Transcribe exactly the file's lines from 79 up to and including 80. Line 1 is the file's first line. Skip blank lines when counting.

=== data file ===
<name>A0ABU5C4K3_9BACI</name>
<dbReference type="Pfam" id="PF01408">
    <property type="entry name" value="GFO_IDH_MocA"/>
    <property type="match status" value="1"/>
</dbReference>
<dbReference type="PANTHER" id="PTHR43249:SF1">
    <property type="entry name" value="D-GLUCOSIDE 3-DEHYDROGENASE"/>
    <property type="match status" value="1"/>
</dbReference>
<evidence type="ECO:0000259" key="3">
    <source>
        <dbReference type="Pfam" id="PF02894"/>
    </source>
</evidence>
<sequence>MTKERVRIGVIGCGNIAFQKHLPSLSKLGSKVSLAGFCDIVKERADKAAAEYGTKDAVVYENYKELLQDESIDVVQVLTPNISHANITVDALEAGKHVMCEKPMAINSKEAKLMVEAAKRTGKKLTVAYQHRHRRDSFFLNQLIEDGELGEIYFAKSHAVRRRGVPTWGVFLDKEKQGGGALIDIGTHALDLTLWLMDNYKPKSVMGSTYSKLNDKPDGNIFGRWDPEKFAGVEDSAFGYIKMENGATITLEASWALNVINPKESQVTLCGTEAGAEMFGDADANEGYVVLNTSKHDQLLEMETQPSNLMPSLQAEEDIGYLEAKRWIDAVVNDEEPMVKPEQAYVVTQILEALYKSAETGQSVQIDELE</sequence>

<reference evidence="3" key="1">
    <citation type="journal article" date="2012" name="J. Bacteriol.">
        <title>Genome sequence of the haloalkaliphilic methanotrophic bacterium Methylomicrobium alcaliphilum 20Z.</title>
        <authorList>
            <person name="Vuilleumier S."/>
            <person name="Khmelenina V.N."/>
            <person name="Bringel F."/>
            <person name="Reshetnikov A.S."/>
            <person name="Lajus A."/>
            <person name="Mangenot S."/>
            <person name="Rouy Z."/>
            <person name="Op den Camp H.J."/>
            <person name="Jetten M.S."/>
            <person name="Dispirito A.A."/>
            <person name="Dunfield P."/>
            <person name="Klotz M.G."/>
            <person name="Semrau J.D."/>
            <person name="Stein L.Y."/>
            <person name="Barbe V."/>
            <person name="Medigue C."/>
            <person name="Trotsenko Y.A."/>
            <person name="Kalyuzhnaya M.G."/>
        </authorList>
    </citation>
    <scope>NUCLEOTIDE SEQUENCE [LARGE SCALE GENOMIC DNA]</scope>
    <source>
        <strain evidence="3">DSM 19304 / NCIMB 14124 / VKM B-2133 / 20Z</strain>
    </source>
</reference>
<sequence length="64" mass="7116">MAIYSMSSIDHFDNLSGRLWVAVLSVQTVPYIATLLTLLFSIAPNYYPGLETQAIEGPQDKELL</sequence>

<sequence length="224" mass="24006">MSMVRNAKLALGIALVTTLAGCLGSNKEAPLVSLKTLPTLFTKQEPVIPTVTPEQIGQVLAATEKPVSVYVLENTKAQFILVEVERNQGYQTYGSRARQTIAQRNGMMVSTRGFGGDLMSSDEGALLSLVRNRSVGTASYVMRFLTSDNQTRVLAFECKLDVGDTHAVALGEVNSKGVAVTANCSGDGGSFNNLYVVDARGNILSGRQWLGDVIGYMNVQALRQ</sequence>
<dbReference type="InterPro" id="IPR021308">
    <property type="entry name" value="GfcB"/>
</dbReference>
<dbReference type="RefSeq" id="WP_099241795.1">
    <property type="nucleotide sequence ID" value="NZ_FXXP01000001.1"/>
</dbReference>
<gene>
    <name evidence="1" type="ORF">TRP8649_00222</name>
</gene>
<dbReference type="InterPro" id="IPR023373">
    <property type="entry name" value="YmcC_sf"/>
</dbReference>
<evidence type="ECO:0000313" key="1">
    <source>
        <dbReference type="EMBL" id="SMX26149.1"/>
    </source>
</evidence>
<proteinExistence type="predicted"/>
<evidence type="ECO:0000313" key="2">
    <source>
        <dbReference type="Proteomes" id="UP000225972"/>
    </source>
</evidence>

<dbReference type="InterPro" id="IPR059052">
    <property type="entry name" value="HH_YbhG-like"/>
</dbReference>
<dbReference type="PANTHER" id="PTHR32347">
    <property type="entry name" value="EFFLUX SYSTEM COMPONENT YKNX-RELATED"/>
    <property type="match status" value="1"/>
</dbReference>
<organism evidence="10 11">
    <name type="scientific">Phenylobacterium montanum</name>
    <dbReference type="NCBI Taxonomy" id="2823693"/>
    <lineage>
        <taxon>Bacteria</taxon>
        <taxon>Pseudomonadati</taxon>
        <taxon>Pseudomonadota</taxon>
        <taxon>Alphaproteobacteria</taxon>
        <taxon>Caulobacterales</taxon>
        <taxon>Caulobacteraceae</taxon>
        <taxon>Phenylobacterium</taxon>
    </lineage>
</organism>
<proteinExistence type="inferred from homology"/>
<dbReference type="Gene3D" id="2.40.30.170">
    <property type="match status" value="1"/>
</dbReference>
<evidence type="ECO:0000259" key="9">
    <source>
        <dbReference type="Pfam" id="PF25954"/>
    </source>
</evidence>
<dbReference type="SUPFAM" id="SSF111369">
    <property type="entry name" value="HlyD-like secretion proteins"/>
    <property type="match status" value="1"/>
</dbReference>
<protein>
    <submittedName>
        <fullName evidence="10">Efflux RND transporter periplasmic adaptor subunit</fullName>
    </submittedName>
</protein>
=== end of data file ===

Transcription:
    <dbReference type="NCBI Taxonomy" id="2823693"/>
    <lineage>